Subdivision (Z), Section 59-10-12 of 1953 Compilation provides in part, as follows:

“The words ‘injuries sustained in extra-hazardous occupations or pursuit,’ as used in this act shall include death resulting from injury, and injuries to workmen, as a result of their employment and while at work in or about the premises occupied, used or controlled by the employer, and injuries occurring elsewhere while at work in any place where their employer’s business requires their presence and subjects them to extra-hazardous duties incident to the business, but shall not include injuries to any workman occurring while on his way to assume the duties of his employment or after leaving stick duties, the approximate cause of which injury is not the employer’s negligence.” (Emphasis' supplied.)

On the date claimant was injured, she

with other employees of the hotel emerged from the building at the entrance and exit required to be used by them, although she, nor any other employee, was required to use any particular route to the street. She had walked east along the alley way and was about to enter Fifth Street when she slipped on ice and fell down. When this happened she had finished her work for the day, her pay had stopped, and her employer’s authority over her had ceased, and she was no longer engaged in furthering her employer’s interests. She was simply *9oti her way home, on her own time, over a route which she could follow and use according to her own choice and volition. It was optional with her what route she would take after she left the hotel building through the rear door. She could have gone either through (1) the parking lot; (2)the bus station; (3) down the alley to Sixth Street; or (4) up the alley to Fifth Street.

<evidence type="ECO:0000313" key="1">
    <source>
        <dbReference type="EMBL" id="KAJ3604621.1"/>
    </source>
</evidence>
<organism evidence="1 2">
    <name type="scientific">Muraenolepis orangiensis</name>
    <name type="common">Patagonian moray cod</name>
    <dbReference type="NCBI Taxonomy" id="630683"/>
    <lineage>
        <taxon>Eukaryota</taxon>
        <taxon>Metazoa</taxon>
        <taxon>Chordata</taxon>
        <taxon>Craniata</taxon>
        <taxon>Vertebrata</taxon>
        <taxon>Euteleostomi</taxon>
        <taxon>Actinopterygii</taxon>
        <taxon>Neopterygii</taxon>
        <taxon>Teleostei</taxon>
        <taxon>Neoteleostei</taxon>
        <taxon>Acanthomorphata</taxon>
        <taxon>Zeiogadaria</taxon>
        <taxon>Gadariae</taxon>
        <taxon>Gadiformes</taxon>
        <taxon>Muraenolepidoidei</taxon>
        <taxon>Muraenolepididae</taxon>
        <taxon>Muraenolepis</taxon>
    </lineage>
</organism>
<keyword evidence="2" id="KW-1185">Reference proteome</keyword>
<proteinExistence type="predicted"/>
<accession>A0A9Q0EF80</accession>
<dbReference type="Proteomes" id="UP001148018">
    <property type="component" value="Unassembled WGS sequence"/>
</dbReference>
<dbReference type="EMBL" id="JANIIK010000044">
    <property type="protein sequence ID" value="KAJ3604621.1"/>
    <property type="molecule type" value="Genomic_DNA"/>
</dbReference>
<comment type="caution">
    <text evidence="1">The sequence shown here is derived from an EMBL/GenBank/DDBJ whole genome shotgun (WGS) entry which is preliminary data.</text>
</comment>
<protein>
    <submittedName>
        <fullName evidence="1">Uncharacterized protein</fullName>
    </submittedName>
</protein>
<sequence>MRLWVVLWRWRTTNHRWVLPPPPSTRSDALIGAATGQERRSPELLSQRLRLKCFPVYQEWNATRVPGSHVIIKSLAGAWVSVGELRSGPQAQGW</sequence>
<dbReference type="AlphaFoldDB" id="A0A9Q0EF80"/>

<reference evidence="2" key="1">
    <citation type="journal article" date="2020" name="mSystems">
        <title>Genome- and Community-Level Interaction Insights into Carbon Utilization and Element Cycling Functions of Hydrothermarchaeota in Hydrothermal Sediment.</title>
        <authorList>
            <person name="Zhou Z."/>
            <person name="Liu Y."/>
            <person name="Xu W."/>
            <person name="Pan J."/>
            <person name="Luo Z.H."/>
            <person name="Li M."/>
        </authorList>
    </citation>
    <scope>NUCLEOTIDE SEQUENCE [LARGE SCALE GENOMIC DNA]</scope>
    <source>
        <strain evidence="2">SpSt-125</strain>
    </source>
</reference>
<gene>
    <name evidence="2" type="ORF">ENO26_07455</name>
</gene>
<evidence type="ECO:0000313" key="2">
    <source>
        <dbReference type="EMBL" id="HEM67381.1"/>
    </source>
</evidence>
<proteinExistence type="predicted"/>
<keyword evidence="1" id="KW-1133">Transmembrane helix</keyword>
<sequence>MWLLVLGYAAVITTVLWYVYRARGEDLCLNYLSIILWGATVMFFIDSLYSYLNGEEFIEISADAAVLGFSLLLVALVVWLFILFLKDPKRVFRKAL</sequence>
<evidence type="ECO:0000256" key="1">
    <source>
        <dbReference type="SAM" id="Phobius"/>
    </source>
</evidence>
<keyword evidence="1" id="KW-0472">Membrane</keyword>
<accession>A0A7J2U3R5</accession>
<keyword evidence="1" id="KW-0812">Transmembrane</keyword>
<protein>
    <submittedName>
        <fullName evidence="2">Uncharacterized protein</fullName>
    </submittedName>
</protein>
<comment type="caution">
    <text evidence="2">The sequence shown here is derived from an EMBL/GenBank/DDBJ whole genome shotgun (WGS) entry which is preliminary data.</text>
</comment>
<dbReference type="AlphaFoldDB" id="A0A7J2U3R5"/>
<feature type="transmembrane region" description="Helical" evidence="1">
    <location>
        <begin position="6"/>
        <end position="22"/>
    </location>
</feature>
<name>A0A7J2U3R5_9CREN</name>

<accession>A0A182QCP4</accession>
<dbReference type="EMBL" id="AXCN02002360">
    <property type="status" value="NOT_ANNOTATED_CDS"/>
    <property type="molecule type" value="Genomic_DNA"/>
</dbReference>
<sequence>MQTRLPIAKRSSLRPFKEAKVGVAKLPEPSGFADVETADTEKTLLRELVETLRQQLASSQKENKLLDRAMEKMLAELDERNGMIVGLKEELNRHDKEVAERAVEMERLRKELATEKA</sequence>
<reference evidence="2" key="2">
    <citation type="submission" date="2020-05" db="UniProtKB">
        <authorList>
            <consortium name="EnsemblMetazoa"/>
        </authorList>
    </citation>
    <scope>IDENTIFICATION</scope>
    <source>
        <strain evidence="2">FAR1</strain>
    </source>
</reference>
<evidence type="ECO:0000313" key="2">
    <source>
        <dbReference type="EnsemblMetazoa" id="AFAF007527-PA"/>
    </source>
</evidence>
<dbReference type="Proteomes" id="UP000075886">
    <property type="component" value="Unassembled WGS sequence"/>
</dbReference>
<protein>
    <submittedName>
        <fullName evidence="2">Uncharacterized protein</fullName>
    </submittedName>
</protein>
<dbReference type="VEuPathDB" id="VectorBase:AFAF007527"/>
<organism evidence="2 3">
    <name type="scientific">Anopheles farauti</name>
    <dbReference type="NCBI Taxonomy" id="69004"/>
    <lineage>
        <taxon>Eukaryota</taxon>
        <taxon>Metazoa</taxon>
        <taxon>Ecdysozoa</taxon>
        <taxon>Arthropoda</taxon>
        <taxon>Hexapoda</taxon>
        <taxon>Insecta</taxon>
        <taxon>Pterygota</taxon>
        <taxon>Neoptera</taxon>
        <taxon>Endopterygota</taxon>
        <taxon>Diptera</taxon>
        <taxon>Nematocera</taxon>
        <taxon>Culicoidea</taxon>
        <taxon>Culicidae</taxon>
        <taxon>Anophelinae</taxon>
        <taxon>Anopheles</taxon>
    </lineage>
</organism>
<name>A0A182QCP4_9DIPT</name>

Our act makes it clear that only injuries “ ‘arising out of and in the course of’ ” employment are compensable. Cuellar v. American Employers’ Ins. Co. of Boston, Mass., 36 N.M. 141, 9 P.2d 685. “Out of” points to the cause or source of the accident, while “ ‘in the course of’ ” relates to time, place, and circumstances.